Isabella took her first step on her first birthday. She took a single step, fell down, and proceeded to continue just creeping along the furniture for another three weeks, unwilling to let go and risk falling, failing, again.
I am exactly that creature. I refuse to be bad at things. I either do things well, or not at all. If I identify something that I might fail at, I work to practice the component skills, until I can be sure another attempt will be successful. This analysis paralysis, this need for perfection, or excellence at the least can be limiting, but at last I am finding a willingness to try new things again, to risk failure a second time.
As evidenced by stranded knitting. I had always left colorwork to my infinitely talented mother, to scared to try. I knit many things, but none in more than one color. Or big stripes than were a simple change from one color to the next. Five years into my knitting life, pregnant with Bridger, I found an adorable blanket pattern, a baby and mommy elephant, complete with blankets on the elephants that carried four colors. I finished the intarsia portion, with minimal trouble, but failed miserably at the two tiny stranded blankets. That blanket is still in its bag, unfinished. I keep jokingly say that I'll finish it for one of his kids. So for the past five years, I have knit more items, lace, cables, but not color.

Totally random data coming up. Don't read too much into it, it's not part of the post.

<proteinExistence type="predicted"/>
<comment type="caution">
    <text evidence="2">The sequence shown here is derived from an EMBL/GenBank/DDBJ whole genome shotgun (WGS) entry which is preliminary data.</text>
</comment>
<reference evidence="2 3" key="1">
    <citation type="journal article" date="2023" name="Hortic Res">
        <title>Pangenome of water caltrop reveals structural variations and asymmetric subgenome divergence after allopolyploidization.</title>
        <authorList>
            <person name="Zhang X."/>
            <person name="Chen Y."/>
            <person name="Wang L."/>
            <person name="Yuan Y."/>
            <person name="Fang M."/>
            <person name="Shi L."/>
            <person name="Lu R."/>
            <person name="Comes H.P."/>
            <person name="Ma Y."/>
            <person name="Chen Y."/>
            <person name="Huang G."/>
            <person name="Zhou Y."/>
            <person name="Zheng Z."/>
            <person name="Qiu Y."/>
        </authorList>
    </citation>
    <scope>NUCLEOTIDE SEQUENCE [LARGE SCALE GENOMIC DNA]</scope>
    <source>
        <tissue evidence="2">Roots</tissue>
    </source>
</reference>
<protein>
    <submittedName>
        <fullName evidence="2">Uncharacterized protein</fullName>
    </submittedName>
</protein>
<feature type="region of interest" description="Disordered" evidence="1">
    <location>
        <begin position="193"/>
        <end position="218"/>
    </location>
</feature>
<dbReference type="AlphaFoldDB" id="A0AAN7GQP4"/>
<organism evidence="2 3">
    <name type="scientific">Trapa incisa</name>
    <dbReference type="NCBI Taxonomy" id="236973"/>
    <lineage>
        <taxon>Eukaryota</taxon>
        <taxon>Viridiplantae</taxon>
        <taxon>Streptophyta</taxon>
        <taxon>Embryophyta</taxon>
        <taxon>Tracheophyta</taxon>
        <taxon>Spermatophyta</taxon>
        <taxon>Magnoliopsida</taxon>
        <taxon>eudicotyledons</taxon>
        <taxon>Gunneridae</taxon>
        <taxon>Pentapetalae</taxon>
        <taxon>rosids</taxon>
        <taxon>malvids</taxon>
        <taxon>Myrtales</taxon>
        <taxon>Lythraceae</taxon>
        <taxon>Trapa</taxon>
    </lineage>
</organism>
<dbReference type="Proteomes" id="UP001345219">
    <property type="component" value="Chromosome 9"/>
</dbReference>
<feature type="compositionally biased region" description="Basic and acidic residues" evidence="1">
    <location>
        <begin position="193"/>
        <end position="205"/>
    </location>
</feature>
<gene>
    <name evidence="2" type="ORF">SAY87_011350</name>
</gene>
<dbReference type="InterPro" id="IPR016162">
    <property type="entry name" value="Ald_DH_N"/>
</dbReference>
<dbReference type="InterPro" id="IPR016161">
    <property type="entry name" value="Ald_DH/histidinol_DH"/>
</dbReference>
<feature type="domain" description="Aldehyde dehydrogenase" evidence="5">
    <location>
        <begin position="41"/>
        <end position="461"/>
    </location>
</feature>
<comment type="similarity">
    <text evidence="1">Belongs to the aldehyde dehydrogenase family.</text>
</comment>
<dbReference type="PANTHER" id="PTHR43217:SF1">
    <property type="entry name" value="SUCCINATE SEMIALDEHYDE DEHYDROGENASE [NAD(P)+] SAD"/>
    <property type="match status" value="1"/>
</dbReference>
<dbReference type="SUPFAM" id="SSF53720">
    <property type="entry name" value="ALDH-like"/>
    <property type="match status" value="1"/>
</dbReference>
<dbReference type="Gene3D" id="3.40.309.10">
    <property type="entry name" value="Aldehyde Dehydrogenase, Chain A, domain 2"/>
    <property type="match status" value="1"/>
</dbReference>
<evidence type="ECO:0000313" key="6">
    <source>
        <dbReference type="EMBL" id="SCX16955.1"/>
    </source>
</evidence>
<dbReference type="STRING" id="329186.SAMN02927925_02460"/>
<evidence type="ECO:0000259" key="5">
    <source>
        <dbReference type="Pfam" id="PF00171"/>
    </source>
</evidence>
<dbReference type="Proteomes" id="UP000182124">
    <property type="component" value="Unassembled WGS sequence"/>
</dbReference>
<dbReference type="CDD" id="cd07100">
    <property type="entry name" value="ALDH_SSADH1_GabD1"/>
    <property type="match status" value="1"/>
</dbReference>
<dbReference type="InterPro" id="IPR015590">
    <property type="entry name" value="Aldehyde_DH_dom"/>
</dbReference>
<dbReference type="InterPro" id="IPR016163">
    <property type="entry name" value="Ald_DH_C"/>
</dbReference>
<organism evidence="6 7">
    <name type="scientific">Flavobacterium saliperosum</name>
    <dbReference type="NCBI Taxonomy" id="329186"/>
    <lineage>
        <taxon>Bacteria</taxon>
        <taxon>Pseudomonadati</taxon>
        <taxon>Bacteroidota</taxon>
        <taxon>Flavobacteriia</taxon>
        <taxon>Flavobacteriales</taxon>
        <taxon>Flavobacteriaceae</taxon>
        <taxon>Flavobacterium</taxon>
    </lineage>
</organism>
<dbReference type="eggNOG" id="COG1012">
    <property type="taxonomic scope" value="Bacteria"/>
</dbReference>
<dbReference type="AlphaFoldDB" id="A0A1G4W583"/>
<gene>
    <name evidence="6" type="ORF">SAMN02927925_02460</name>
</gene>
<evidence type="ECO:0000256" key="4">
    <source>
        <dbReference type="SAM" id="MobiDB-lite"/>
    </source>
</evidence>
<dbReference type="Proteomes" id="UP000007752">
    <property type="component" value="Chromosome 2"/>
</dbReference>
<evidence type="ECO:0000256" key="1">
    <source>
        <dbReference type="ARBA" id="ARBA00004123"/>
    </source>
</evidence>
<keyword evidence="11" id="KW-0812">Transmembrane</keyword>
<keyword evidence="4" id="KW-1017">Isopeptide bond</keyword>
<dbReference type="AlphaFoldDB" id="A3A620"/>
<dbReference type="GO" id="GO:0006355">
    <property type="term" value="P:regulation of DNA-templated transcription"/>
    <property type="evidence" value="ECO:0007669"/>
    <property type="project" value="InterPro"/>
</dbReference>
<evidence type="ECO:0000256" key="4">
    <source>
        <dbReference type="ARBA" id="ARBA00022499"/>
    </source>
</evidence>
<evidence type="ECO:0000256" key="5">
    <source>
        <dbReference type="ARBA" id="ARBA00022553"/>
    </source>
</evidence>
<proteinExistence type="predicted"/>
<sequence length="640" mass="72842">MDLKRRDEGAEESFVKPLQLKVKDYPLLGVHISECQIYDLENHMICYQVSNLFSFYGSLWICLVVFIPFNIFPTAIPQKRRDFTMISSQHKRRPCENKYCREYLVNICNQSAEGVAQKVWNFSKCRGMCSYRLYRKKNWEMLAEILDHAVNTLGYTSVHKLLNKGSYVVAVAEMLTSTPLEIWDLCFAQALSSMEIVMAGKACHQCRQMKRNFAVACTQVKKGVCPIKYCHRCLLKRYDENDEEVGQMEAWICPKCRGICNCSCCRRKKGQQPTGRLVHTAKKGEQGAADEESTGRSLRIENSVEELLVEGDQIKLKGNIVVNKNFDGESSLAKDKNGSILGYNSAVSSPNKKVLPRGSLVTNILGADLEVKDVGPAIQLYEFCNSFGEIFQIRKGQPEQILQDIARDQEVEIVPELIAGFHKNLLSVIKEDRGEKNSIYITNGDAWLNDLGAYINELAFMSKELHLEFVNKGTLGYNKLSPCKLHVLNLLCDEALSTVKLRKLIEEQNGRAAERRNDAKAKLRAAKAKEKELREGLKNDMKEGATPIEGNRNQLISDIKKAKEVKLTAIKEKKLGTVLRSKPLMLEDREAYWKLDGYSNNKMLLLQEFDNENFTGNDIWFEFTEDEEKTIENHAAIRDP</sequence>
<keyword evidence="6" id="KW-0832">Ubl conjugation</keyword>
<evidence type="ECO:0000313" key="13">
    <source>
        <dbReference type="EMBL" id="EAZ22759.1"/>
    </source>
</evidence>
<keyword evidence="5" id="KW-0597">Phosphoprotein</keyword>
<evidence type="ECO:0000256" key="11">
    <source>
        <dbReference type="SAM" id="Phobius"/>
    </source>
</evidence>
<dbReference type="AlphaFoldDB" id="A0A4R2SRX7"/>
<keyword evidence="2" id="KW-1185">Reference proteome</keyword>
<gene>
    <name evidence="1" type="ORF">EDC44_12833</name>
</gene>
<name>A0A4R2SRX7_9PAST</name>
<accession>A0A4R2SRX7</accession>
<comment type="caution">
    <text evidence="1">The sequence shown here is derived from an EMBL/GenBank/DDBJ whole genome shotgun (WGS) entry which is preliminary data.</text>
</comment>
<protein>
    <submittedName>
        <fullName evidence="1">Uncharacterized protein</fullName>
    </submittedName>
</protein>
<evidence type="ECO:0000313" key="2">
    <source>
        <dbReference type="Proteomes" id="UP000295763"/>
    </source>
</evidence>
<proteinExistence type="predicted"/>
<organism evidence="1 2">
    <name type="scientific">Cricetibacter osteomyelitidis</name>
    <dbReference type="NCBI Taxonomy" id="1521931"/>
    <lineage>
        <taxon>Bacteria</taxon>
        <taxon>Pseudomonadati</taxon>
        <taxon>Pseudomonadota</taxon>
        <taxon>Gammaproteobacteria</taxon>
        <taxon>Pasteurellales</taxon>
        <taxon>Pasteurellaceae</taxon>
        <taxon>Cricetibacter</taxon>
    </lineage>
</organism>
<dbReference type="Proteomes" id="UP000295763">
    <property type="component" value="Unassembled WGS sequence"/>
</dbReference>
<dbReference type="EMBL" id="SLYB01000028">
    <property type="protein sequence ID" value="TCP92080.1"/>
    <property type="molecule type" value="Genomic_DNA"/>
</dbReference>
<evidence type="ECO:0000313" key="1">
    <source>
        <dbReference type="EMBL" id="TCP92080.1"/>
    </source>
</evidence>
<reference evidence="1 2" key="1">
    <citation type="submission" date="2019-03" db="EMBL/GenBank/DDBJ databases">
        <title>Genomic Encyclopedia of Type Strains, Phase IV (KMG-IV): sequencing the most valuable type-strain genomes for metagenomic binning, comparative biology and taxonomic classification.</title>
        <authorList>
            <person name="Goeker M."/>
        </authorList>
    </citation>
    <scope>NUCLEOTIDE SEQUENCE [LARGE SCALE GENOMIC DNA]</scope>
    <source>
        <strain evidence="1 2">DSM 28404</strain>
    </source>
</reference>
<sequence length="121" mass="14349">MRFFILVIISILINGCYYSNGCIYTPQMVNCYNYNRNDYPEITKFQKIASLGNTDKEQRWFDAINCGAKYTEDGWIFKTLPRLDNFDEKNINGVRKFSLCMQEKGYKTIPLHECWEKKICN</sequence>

Until now. I discovered the Never Not Knitting podcast, and in listening to the archives, followed another knitter's journey into new techniques. She referenced a pattern for a beret, a perfect pattern for knitters new to stranded colorwork. I looked it up, thought it was cute, and propelled by the gauntlet that Mom threw down last month, I decided to look in the stash for appropriate yarn, and cast on. I looked up videos, and got a few clutch tips from the ladies in my knitting group, and actually did it. I did it! And I love it.
Fear can be so limiting. But I have learned that fear is a constant companion in my life, so I will use it as the force to make me leave what is safe, and familiar, and easy for me. It's not brave if I'm not scared, and the rewards of leaving my safe place have proved worthwhile. Maybe I can show my daughter it's ok to fail in the pursuit of learning. Fail, get up, fail better next time.